>   def draw() -> None
>   def getboundingbox() -> (float*float)*(float*float)
> I think it would be good to allow parameter-based method overloading
> for people who use the type system.  You'd be allowed to do stuff like:
> class Formatter:
>   def print(self: Formatter, i : integer)->None: ...
>   def print(self: Formatter, s : string)->None:  ...
>   def print(self: Formatter, l : ['a])->None: ...
> It would be easy for the compiler to turn the above into something like:
> class Formatter:
>   def $print_integer(self, i)->None: ...
>   def $print_string(self, s)->None: ...
>   def $print_list_of_generic(self, l)->None: ...
>   def print(self, x)->None:
>     typecase x:
>       case i: integer => self.$print_integer(i)
>       case s: string  => self.$print_string(s)
>       case l: ['a]    => self.$print_list_of_generic(l)
> # The following should be implicit, but I'll list it explicitly...
>       default    => raise TypeError
> The $'s above are just some magic to prevent collisions... however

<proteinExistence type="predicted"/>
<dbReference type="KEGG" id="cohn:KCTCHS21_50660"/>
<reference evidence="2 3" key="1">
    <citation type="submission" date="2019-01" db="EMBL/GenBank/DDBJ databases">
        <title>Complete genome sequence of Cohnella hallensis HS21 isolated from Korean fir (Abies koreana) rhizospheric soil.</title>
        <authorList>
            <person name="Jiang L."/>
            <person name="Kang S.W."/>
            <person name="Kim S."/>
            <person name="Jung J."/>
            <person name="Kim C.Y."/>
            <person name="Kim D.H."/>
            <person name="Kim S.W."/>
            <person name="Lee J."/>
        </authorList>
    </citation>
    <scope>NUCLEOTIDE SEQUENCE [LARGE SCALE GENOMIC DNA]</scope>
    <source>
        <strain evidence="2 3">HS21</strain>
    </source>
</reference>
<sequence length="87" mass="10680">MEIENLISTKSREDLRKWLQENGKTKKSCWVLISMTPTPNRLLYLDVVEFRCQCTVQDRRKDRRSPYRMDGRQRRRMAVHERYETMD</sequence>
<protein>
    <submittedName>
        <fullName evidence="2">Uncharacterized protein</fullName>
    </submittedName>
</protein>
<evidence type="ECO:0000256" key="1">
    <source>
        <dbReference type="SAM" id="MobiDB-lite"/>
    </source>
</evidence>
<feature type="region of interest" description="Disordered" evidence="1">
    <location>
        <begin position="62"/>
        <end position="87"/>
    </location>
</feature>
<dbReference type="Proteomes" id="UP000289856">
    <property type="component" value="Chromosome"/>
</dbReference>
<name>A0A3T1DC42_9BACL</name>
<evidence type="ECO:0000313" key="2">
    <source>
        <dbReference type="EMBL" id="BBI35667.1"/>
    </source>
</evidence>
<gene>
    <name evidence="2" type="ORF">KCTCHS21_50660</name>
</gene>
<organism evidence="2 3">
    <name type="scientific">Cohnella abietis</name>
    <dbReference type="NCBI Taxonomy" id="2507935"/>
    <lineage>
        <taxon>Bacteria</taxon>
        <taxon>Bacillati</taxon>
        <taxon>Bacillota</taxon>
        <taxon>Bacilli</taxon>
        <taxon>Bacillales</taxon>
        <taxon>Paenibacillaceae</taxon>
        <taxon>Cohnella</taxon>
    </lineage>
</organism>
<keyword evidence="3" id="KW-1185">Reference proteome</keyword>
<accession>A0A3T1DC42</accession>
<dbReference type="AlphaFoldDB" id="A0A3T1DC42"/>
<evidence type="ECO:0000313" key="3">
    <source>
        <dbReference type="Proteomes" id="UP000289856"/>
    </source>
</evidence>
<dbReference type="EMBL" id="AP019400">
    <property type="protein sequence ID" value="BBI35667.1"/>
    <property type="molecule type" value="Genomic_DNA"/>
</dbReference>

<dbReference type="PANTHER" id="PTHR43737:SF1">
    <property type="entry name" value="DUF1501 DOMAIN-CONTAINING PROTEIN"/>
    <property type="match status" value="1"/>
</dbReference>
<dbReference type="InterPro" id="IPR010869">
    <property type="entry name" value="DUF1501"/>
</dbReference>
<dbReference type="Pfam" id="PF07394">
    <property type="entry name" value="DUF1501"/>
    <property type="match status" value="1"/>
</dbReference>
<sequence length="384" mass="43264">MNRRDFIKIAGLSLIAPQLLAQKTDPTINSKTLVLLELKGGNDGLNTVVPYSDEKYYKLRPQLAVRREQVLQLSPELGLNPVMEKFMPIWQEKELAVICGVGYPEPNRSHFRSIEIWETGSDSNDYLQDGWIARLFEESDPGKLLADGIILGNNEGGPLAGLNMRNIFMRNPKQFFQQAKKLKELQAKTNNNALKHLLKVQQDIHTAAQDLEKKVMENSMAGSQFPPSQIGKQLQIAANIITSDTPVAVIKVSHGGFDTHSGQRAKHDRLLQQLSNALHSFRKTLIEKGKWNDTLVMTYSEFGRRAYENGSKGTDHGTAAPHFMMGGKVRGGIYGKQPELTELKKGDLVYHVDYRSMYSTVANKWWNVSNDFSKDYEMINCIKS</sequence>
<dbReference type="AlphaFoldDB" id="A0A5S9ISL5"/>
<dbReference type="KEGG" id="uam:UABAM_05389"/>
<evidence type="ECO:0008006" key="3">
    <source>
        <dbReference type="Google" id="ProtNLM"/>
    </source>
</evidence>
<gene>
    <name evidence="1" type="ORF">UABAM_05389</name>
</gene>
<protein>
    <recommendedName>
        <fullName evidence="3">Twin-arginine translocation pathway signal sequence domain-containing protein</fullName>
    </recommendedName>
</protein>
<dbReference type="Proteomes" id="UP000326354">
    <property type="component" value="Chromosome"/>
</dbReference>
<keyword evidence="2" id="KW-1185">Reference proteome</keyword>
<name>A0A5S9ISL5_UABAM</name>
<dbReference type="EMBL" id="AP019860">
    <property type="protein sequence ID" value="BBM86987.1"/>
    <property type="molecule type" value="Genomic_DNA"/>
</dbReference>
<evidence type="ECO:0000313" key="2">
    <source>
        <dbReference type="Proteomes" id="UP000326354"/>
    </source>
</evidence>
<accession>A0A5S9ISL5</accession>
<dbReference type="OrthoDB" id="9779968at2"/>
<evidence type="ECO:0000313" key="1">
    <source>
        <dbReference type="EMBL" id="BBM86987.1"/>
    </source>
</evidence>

> this is actually implemented is also not very important.  One
> difficulty here is making sure the debugger handles things properly
> (i.e., maps stuff back to the original code properly)...

Having multiple signatures for method overloading is a convenient way
to express the idea.  If such a thing were available to the type
checking engine, it would be fairly easy to use the underlying data
structures to map the overloading of the arithmetic operators, for

> The syntax of typecasing is not too important here. It could be the
> casting syntax proposed elsewhere.  I prefer a real typecase statement
> based on matching as above.  It's more powerful, and easier to read (I
> don't like choosing arbitrary operators).  The problem is what exact
> syntax to use so that you can show types, bind to variables and allow
> for code blocks, while keeping the syntax as consistant with the rest
> of the language and type system as possible.  The colon always
> precedes a code block, but we're using the colon to separate a
> variable from its type, too.  However, don't like:
> case l : ['a] : self.$print_list_of_generic(l)
> Perhaps:
> case ['a] l : self.$print_list_of_generic(l)
> Though that suddenly makes type decls very irregular.  Then there's
> the option of not explicitly assigning to a new variable:
> case ['a] : self.$print_list_of_generic(x)  # note the x